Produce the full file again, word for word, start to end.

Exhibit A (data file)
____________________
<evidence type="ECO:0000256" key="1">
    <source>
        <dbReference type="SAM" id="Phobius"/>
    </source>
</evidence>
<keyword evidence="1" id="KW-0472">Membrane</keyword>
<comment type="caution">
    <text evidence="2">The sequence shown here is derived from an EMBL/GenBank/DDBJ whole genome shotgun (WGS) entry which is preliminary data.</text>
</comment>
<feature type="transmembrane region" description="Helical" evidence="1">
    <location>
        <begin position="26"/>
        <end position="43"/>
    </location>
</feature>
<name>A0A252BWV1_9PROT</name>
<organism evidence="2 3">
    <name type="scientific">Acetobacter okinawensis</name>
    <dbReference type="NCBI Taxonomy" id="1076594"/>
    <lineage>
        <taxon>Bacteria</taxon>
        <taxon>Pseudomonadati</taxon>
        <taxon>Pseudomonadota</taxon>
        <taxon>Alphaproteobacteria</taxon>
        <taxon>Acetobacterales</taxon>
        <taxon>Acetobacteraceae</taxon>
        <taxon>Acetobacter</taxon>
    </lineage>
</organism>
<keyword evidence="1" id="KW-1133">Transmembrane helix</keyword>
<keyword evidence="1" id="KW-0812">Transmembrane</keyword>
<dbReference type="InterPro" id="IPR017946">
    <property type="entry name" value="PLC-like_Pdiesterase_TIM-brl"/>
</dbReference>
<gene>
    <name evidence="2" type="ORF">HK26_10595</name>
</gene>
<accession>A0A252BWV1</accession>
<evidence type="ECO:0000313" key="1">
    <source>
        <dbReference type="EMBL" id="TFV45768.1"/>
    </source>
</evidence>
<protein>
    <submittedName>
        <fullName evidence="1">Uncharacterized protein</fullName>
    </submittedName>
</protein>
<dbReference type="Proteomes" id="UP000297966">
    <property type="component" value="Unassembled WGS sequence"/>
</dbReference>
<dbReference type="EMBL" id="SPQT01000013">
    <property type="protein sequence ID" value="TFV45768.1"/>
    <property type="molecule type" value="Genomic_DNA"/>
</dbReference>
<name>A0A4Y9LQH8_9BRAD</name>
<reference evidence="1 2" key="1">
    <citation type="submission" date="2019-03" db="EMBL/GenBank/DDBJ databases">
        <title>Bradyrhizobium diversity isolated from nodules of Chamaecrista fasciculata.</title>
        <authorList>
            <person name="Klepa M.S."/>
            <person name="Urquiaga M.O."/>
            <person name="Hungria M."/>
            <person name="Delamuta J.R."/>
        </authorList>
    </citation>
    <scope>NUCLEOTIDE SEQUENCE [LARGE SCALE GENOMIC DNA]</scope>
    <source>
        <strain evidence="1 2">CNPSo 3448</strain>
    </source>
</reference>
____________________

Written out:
<evidence type="ECO:0000256" key="1">
    <source>
        <dbReference type="SAM" id="Phobius"/>
    </source>
</evidence>
<keyword evidence="1" id="KW-0472">Membrane</keyword>
<comment type="caution">
    <text evidence="2">The sequence shown here is derived from an EMBL/GenBank/DDBJ whole genome shotgun (WGS) entry which is preliminary data.</text>
</comment>
<feature type="transmembrane region" description="Helical" evidence="1">
    <location>
        <begin position="26"/>
        <end position="43"/>
    </location>
</feature>
<name>A0A252BWV1_9PROT</name>
<organism evidence="2 3">
    <name type="scientific">Acetobacter okinawensis</name>
    <dbReference type="NCBI Taxonomy" id="1076594"/>
    <lineage>
        <taxon>Bacteria</taxon>
        <taxon>Pseudomonadati</taxon>
        <taxon>Pseudomonadota</taxon>
        <taxon>Alphaproteobacteria</taxon>
        <taxon>Acetobacterales</taxon>
        <taxon>Acetobacteraceae</taxon>
        <taxon>Acetobacter</taxon>
    </lineage>
</organism>
<keyword evidence="1" id="KW-1133">Transmembrane helix</keyword>
<keyword evidence="1" id="KW-0812">Transmembrane</keyword>
<dbReference type="InterPro" id="IPR017946">
    <property type="entry name" value="PLC-like_Pdiesterase_TIM-brl"/>
</dbReference>
<gene>
    <name evidence="2" type="ORF">HK26_10595</name>
</gene>
<accession>A0A252BWV1</accession>
<evidence type="ECO:0000313" key="1">
    <source>
        <dbReference type="EMBL" id="TFV45768.1"/>
    </source>
</evidence>
<protein>
    <submittedName>
        <fullName evidence="1">Uncharacterized protein</fullName>
    </submittedName>
</protein>
<dbReference type="Proteomes" id="UP000297966">
    <property type="component" value="Unassembled WGS sequence"/>
</dbReference>
<dbReference type="EMBL" id="SPQT01000013">
    <property type="protein sequence ID" value="TFV45768.1"/>
    <property type="molecule type" value="Genomic_DNA"/>
</dbReference>
<name>A0A4Y9LQH8_9BRAD</name>
<reference evidence="1 2" key="1">
    <citation type="submission" date="2019-03" db="EMBL/GenBank/DDBJ databases">
        <title>Bradyrhizobium diversity isolated from nodules of Chamaecrista fasciculata.</title>
        <authorList>
            <person name="Klepa M.S."/>
            <person name="Urquiaga M.O."/>
            <person name="Hungria M."/>
            <person name="Delamuta J.R."/>
        </authorList>
    </citation>
    <scope>NUCLEOTIDE SEQUENCE [LARGE SCALE GENOMIC DNA]</scope>
    <source>
        <strain evidence="1 2">CNPSo 3448</strain>
    </source>
</reference>